This is by no means standard and is highly up for debate, but to me this makes the most logical sense and is what I would use if I had the option of immediately wiping my habits and picking a new set of them. I would, however, advise you to always add spaces between operators with two parameters and after commas.
You may also consider adding two carriage returns as opposed to one between functions as it may make them easier to read. This is by no means a convention but I recommend it personally.
This is important mostly for variables and functions. I'm putting this here because I'm going to be implying it in my next section, which covers global variables. This section is largely up for debate, but I believe the strongest and most legible way of doing it is what is commonly referred to as "camel case".
There's a slight variant of camel case called "mixed case" which I believe is slightly better. Here's how it goes:
For functions, you always capitalize the first letter of every word. For example:
With variables that are untagged, you capitalize the first letter of every word after the first. For tagged variables, you capitalize the first letter of every word other than the tag. For example:
In full camel case, you would capitalize the first letter of every word, regardless of whether or not it was the first word in the variable name or not. For example,
The problem with this method is that it doesn't distinguish local variables from functions effectively. That's why mixed case is the best way to case your variables.
Mixed/camel case more or less necessitates totally avoiding using underscores. For example, this looks really weird:
As such, you should either use underscores and avoid mixed/camel case or use mixed/camel case and avoid underscores.
Also, as noted earlier, macros should be full upper-case.
Global Variables and Type Prefixing
Lots of confusion can come from not knowing that something is global. As such, all global variables should be prefixed with some sort of tag identifying them as such. For example:
Another way of tagging variables is by using the "g_" prefix. For example:
While both are perfectly acceptable, I personally prefer the former slightly more although I use the latter for almost all of my works. It is simply a recommendation of form based on my experience.
You should add a carriage return at the end of every global variable as it makes it easier to search out any variables you need. For example:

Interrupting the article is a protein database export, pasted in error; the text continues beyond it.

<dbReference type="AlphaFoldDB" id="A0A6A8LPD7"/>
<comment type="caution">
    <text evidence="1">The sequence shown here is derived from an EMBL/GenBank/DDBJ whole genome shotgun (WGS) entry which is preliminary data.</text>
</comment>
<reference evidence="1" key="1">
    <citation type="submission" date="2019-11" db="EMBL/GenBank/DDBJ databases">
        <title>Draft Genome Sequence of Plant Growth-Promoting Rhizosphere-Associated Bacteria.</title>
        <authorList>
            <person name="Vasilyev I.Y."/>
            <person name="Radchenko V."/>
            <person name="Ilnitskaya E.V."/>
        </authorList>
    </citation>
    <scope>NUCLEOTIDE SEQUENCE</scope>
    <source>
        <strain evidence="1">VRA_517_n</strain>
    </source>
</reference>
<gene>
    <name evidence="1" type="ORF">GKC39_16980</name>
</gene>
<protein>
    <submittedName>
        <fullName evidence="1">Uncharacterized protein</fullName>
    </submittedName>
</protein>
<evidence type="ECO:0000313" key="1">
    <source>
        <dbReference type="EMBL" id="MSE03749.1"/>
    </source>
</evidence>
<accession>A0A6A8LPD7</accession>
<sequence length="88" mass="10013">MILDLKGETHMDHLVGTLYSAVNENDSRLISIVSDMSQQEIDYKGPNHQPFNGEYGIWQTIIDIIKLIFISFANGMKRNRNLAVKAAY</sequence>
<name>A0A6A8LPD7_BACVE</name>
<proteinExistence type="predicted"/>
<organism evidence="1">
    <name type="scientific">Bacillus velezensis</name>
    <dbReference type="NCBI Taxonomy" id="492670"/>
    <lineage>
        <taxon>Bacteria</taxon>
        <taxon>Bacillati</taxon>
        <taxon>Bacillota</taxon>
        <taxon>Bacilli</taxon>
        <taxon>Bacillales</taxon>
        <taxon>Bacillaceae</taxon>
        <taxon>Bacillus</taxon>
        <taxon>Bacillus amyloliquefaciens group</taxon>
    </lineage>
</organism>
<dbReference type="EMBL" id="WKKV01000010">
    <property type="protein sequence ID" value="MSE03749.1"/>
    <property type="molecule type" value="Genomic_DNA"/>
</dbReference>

... as opposed to...
new gMyVariable, gMyOtherVariable
Some people also tag their variable names with the type that they are associated with. This idea is highly up for debate and almost everyone has moved away from it as it is relatively archaic (Microsoft used to use it, but then moved away from it). This form of tagging is commonly referred to as "Hungarian Notation" (HN, for short). While I personally believe you should avoid using it, being a user of it myself at one point, it is still important to be able to read and understand. HN goes something like this:
- g or g_ - globals (this is perfectly acceptable to use although you should avoid the others)
- p or p_ - pointers (this is also perfectly acceptable to use)
- i - integers/cells
- f or fl - floats
- sz - strings
- b - bools
- h - handles (can also be used in place of the pointer tag since either is technically correct)
- v - vectors (not standard to HN but still useful)
- fn - function (very rarely used even by people who use HN)
There are many more tags, but these are the only ones you can use in Pawn. Here are a few examples of variables tagged in HN:
// a global cell
// a global float
// a bool
// a function
// a pointer
If you're not using full HN, I advise you to use "g" as opposed to "g_", as shown in the beginning of this section.
In terms of a technical analysis, HN for anything other than global variables and pointers doesn't make any sense. Pawn is typeless and therefore incapable of actual data types. Booleans are actually just a meaningless tag and floats are cells which are converted by the virtual machine (AMXX's C++ side) whenever they are needed. There are many situations where HN will make variable casting/detagging confusing.
A code block is anything that is separated by curly braces. While this may be an imprecise definition since in many code blocks the curly braces can simply be left out, I'm going to be addressing this style anyway.
The first thing I'd like to address is spacing. There are two common ways of spacing your code blocks, one of which I believe is vastly superior. The first is by adding a return before the condition opening a block, the second is not doing this. For example:
I prefer the first much more as the entering and exit brackets will always line up properly and it just looks cleaner anyway. There's no real reason to do the latter and I can't see it as being easier to read.
Another very important concept in code blocks is whether or not to drop them entirely. Under some very special circumstances, you can actually ignore the brackets denoting a code block. There are two cases which make this acceptable:
- There is a single function call or operation inside it, even if it itself requires data from other function calls (i.e. log_amx( "%d", get_user_kills( id ) )).
- There is a single code block inside it, even if it contains a lot more code that does not fit in a single function call.
Here are examples of these:
MyFunction( id )
user_kill( id )
MyFunction( id )
if( is_user_alive( id ) )
client_print( 0, print_chat, "We are now killing %d", id )
user_kill( id )
Both of these are perfectly valid and will compile without warnings/errors (context exclusive).
This method of dropping brackets is highly subjective. There are many arguments both for and against each. Dropping brackets allows you to type less code, but including them makes it less ambiguous. It can be argued, however, that ambiguity is resolved by tabbing even if there's no brackets. This style is up to you and either way is perfectly acceptable.
Commenting is one of the most important things you can do for your code. Even if you break all of these habits, you can still get away with it if your commenting is good enough.
Large blocks of text outside of functions should be commented using the "/* ... */" operators, as in the first section which covered the opening code block. All other sections should be commented using the "//" operator. The reason for this is that Pawn does not support nested comments, i.e.: